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The British government on Thursday gave oil company BP PLC the go-ahead to drill a new deep-water well in Scottish waters off the northwest coast of the Shetland Islands, rankling environmentalists.

U.K. energy Minister Charles Hendry said he had approved the well after studying environmental and emergency-response measures.

"Oil and gas play an important role in our economy and make a significant contribution to our energy security, but exploration should not come at a cost to the environment," said Hendry.

He said the government had carefully scrutinized the oil company's plan for the well 125 kilometers (78 miles) northwest of the islands, which lie off the northeast coast of Scotland.

British legislators last year decided not to impose a ban on deep-water drilling. The decision was made after reviewing the circumstances surrounding the April 20, 2010, explosion at the BP-operated Deepwater Horizon drilling platform in the Gulf of Mexico, which killed 11 people and caused the biggest oil spill in U.S. history.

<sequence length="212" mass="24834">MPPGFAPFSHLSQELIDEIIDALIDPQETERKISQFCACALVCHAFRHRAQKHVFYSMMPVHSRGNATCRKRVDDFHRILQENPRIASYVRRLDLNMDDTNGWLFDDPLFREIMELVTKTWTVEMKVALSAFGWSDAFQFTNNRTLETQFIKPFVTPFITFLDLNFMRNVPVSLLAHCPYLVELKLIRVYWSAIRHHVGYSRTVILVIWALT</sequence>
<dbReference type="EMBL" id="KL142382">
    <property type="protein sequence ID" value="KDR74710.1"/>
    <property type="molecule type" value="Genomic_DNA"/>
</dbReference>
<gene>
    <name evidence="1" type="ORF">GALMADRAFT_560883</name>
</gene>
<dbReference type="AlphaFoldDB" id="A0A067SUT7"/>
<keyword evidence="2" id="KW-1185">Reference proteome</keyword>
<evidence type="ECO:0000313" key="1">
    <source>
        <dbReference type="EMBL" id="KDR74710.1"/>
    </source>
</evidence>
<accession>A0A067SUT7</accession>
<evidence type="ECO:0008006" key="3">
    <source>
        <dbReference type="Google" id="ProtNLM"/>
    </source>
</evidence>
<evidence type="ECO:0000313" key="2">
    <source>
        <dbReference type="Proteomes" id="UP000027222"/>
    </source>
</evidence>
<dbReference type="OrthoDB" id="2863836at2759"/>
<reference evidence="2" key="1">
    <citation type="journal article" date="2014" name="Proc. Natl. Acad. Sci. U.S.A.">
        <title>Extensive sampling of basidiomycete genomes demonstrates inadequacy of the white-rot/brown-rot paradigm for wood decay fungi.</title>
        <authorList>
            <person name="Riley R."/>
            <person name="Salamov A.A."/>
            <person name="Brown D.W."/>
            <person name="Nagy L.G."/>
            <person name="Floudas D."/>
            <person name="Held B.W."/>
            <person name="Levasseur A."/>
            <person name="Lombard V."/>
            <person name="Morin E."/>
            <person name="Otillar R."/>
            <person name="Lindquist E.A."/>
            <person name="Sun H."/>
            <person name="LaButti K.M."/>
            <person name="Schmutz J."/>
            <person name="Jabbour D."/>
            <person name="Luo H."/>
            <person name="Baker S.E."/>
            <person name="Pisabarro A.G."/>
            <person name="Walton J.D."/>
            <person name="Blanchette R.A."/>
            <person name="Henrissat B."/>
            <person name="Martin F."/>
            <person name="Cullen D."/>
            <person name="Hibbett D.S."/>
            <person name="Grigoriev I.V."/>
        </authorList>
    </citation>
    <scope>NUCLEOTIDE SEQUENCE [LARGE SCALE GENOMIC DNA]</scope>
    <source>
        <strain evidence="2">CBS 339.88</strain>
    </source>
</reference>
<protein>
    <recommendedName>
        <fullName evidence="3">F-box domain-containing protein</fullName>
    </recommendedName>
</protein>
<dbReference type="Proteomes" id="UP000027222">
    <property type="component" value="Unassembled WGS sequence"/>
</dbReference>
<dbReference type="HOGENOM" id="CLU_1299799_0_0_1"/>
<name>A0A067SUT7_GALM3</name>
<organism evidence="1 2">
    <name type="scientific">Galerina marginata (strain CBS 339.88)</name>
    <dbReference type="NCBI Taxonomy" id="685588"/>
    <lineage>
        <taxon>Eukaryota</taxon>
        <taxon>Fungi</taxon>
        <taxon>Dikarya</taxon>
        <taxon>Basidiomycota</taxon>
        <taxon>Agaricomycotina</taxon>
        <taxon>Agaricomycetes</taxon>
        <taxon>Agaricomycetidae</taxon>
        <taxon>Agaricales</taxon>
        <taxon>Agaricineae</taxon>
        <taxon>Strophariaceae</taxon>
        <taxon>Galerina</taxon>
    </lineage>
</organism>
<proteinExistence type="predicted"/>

BP spokesman David Nicholas said the company had worked closely with government regulators throughout the planning and approval process for the North Uist well.

"BP has applied lessons learnt from the Deepwater Horizon accident to our drilling organization and capabilities worldwide, and is applying them fully to the planning and drilling of the North Uist well," he said. "The well will be drilled by the Stena Carron, a state-of-the-art drill ship equipped to meet BP's enhanced standards."

He said the vessel has a new blowout preventer _ a key safety device used to control unexpected pressure in a well _ which complies with the company's new, enhanced voluntary standards that were introduced following the Deepwater Horizon disaster.

But environmentalists were unhappy with the announcement, given the potential risks to the climate and threat of an oil spill.

"New deep-water drilling is just not worth the risk because we should be phasing out our use of oil instead of chasing ever more difficult sources," said WWF Scotland director Dr. Richard Dixon. "BP has already made it clear that a major spill from this well would be a disaster for fishing, tourism and wildlife, with oil washing up in the Northern Isles and as far away as Norway."

Greenpeace added its voice to the complaints, with senior campaigner Charlie Kronick saying the government is "taking a huge risk to both Scotland's fragile natural environment and its economy" by granting a license to BP, given its accident history.

BP has been exploring the area since the early 1970s, and has extracted 800 million barrels of oil from the region, he said.

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